The prospect of a bumper crop of pulses for southeastern Alberta farmers has melted somewhat under the blazing heat dome that covered the province over the past two weeks.
While pulse crops include fava and soy beans, lentils and dry peas are the primary types grown in the region.
According to the executive director of Alberta Pulse Growers, the timing of this year’s heat will likely affect yields.
“When it gets too hot, the flowers get blasted,” said Leanne Fischbuch, adding the heat came just as the blooms popped.
The heat has left dry peas’ growth stunted, ranging from 12 to 14 inches tall, with only two or three pods, said Fischbuch.
Lentils aren’t fairing much better.
The heat descending on the area, “will be a factor in the end for yields,” she said.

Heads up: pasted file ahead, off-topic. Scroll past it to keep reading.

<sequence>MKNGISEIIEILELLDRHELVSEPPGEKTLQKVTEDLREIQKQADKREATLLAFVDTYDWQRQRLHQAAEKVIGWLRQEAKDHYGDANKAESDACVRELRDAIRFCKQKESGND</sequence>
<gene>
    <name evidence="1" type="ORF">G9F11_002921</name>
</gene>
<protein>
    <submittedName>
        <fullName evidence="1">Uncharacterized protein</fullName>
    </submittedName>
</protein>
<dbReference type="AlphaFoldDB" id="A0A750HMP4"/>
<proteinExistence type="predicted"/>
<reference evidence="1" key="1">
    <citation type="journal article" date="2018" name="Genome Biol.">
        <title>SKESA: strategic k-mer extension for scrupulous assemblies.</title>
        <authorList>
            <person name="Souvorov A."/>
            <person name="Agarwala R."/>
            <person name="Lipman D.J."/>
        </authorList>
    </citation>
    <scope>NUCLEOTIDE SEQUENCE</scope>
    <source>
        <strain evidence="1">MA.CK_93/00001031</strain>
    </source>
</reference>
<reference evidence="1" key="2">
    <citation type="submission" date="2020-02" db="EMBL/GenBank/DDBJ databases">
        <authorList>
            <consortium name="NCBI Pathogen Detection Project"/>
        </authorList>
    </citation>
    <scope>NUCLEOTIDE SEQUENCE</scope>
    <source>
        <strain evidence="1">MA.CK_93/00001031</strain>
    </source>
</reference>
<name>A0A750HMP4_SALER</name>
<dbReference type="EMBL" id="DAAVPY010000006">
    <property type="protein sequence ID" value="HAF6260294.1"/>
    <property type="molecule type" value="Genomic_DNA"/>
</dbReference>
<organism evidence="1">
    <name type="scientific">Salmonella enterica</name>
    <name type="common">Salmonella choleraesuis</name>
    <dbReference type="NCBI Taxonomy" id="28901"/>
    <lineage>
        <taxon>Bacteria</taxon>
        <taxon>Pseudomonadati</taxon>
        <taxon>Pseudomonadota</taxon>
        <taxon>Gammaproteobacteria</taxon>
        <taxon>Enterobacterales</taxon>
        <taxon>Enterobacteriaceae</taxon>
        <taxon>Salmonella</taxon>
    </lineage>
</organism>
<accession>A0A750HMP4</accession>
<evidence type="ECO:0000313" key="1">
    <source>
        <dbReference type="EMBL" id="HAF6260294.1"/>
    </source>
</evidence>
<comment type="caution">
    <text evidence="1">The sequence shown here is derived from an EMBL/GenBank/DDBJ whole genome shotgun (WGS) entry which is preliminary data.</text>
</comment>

The conditions come a year after one of the larger production years for pulses in southern Alberta which have seen a growing number of farmers in the region.
But Fischbuch says Alberta Pulse Growers are continuing to promote the crop, “on every farm and every plate,” as, “the demand both global and domestic is increasing.”
The association will be watching the issues with transportation in the coming months as fires in B.C. begin to affect rail traffic and COVID has seen containerized shipping disrupted.
ALEX MCCUAIG, Local Journalism Initiative Reporter, Medicine Hat News